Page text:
I will say though that when a student is ill they are told not to come to class and are way over the top about this in my experience. If a student even looks unwell they will be asked to either sit out of class or go to the medics. Heather has been unwell this last week with the virus that is going around, she was desperate to return to class, but was more afraid that the teacher would tell her off for returning before she was ready. Before Christmas Heather had tendonitis at the front of her foot, but would not tell the teacher as she did not want to stop dancing. Fortunately the teacher spotted the problem and she was asked to stop dancing and watch the class. She was also orderd to attend the physio department.

Instruction is in Russian as are all the academic classes, Heather has to study physics, Geography and History alongside some other subjects all in Russian. There are some teachers who speak English, especially in the International dept, however the students are encouraged to use Russian language as much as possible. Heather has only been out there a year and is now fluent with her Russian. Her Grammar still needs some work though.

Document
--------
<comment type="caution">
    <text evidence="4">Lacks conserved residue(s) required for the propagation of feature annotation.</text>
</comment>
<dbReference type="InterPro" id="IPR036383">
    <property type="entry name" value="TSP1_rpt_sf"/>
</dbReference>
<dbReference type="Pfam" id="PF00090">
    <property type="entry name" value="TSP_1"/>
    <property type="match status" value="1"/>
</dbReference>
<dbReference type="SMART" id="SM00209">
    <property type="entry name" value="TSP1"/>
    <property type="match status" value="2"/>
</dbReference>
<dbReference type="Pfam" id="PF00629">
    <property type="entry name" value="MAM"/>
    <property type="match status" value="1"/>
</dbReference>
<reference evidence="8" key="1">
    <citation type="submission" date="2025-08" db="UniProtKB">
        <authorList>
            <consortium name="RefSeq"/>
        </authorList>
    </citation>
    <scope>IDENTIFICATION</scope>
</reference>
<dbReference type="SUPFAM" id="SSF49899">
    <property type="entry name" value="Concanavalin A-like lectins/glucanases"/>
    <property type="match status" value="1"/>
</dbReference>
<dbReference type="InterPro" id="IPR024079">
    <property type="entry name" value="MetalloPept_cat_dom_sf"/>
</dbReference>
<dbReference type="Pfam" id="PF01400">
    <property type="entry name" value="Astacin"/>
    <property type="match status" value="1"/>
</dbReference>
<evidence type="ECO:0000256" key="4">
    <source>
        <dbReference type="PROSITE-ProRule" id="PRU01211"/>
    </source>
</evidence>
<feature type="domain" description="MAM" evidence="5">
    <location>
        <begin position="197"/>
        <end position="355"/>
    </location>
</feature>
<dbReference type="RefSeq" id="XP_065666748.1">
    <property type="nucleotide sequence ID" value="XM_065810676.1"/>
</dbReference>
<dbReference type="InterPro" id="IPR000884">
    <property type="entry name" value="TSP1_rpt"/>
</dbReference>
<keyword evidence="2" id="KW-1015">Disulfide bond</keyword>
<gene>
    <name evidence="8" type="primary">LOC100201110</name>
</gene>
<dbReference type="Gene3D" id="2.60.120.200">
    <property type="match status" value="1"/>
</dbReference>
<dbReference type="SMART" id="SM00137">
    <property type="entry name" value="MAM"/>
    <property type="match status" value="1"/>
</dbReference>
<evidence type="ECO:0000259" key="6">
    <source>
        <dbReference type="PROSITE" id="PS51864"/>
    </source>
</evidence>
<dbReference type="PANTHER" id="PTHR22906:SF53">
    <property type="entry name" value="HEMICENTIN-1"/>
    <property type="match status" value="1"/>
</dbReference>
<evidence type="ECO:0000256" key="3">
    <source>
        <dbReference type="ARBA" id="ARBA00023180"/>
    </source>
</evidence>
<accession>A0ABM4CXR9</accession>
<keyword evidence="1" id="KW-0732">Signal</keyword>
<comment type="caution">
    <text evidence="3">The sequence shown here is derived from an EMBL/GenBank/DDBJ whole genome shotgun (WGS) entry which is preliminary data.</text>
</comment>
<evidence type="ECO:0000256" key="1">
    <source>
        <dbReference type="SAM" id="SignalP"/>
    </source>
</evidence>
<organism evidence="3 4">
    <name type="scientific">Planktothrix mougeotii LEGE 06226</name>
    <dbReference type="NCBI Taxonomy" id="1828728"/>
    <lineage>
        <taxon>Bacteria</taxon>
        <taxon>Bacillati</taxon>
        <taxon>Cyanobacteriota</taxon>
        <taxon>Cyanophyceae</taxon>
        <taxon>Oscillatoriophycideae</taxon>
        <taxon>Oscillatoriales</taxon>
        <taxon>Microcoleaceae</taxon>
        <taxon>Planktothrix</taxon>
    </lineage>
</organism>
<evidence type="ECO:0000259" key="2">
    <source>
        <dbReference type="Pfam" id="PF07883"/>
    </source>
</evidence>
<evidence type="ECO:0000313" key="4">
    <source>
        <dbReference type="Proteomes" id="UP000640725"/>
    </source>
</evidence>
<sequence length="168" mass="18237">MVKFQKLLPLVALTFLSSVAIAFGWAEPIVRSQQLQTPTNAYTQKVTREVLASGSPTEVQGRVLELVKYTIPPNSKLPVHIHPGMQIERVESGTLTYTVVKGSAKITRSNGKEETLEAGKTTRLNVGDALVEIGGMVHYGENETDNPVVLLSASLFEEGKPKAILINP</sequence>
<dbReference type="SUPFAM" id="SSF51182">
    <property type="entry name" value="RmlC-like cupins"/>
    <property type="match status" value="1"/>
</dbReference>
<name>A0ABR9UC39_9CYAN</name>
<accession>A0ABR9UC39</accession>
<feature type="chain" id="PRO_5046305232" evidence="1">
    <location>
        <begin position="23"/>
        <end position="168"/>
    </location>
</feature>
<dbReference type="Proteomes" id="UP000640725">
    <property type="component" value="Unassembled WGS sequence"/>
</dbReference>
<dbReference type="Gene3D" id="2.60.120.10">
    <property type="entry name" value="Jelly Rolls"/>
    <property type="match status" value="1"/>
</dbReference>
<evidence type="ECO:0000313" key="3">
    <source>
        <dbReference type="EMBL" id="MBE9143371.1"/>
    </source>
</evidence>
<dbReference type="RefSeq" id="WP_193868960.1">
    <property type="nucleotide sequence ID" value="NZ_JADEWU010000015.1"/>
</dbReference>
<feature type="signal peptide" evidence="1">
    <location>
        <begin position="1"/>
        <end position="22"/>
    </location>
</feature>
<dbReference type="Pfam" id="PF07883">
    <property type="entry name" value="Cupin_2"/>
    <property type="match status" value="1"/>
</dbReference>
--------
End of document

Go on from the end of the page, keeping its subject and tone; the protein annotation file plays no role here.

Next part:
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Bear in mind, as ever, that BMI is not always an appropriate measure - for example, muscle is heavier than fat, so a very healthy rugby player with hardly any body fat would be classed as overweight by BMI standards. Having said that, weighing dancers doesn't tell an accurate story, for the very same reasons!

 

Good to hear, however, that the Russians are getting the message about resting dancers with illness and injury. Of course the next battle is always to get dance training establishments across the world to understand the causes of illness/injury and then to take steps towards addressing these causes (but I've still got a fair few years of my career to fix that bit!).

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It can actually be easier for a man to lift a woman who weighs a bit more than the stringy dancer. Within reason, of course, it is just as important how she uses her weight to help him, as much as how much she actually weighs.

 

Experienced male dancers often prefer a woman with something to hold on to. A woman with strength can lighten his burden.

 

I think 96 pounds for a 5'6" dancer is a bit too slender.

 

I know that is a minority opinion - but - what else is new? :)

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I think 96 pounds for a 5'6" dancer is a bit too slender.